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Conception of a Series.
Robert J. Maxwell9 July 2011
Warning: Spoilers
Original, exciting, and lots of fun. Spielberg directed it and Kasdan and Lucas wrote it. Without it, we wouldn't have had "Romancing the Stone", "The Jewel of the Nile," "The Mummy: Tomb of the Dragon Empire", and many others too numerous to list. They were all more or less rip offs of this one. Of course the original was highly successful. I dragged my lugubrious ex to the theater and even SHE enjoyed it. For a while there was an attempt to merchandise Indiana Jones' leather jackets, fedoras, and bull whips but they didn't get far.

The fact that this was such a commercial blockbuster raised the inevitable question, which may be roughly phrased as, "What do I do NOW, Ma?" What you do is produce sequels: "Indiana Jones and the Temple of Doom," "Indiana Jones and the Amazon Women of the Moon," and so on. Each imitation, each sequel, was less innovative and more desperate and sloppy, but that's in the nature of decadence.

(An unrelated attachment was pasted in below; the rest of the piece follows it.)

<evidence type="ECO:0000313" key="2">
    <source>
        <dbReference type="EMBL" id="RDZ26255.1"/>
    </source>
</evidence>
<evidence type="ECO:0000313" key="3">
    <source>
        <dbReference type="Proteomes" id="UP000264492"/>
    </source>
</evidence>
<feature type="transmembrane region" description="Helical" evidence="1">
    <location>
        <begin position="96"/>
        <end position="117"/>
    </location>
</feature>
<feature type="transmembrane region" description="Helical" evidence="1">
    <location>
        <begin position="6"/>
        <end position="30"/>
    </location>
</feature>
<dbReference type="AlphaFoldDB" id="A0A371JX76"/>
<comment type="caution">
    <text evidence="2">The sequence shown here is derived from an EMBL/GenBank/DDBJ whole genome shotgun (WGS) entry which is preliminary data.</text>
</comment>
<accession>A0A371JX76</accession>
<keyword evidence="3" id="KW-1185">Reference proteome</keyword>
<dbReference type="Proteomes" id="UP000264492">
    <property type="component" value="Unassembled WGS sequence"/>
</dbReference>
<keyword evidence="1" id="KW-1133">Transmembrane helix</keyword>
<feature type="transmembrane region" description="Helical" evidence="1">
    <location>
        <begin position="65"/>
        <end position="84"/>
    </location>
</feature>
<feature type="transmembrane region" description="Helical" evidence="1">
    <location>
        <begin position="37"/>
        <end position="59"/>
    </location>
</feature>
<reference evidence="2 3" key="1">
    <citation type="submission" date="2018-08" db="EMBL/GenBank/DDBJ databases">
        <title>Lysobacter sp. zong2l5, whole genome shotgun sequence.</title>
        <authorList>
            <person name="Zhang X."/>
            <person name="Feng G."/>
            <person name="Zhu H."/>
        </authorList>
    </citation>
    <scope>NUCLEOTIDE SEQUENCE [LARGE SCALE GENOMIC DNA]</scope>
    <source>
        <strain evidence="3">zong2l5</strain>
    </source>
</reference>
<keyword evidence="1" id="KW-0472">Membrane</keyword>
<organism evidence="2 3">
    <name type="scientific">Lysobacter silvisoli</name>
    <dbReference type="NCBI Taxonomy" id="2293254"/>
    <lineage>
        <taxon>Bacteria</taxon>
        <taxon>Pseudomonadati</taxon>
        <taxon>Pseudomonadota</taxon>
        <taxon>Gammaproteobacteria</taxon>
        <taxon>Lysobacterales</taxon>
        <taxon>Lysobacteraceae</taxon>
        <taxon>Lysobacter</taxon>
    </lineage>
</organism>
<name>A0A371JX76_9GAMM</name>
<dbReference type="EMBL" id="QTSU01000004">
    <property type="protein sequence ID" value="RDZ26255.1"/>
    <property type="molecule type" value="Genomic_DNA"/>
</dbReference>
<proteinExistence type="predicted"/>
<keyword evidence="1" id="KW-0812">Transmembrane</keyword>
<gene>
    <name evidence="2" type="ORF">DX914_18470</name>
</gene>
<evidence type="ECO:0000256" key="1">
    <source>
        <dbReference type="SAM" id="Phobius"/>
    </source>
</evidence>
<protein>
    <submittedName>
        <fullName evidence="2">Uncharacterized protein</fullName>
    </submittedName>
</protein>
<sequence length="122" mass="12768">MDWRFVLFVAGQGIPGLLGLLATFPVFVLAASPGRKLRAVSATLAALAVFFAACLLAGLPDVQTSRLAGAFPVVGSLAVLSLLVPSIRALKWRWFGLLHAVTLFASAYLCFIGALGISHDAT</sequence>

Harrison Ford, whose career this put the stamp of approval on, is an archaeologist who is recruited to find the Ark of the Covenant hidden somewhere in the Middle East. It's 1936 and the Nazis are after it and who knows what havoc they might wreak with its powers? Jones drags along Karen Allen, a former lover and assistant, to provide a pulchritudinous sidekick with whom he can exchange insults. Anything resembling sex is out of the question, though, just as it would never have been considered in one of the 1930s Saturday afternoon theater serials on which this kind of story is based.

Here's the schematic diagram of the plot: Introduction, suspense, action, suspense, action, suspense . . . n. Then the climax -- a really BIG action scene.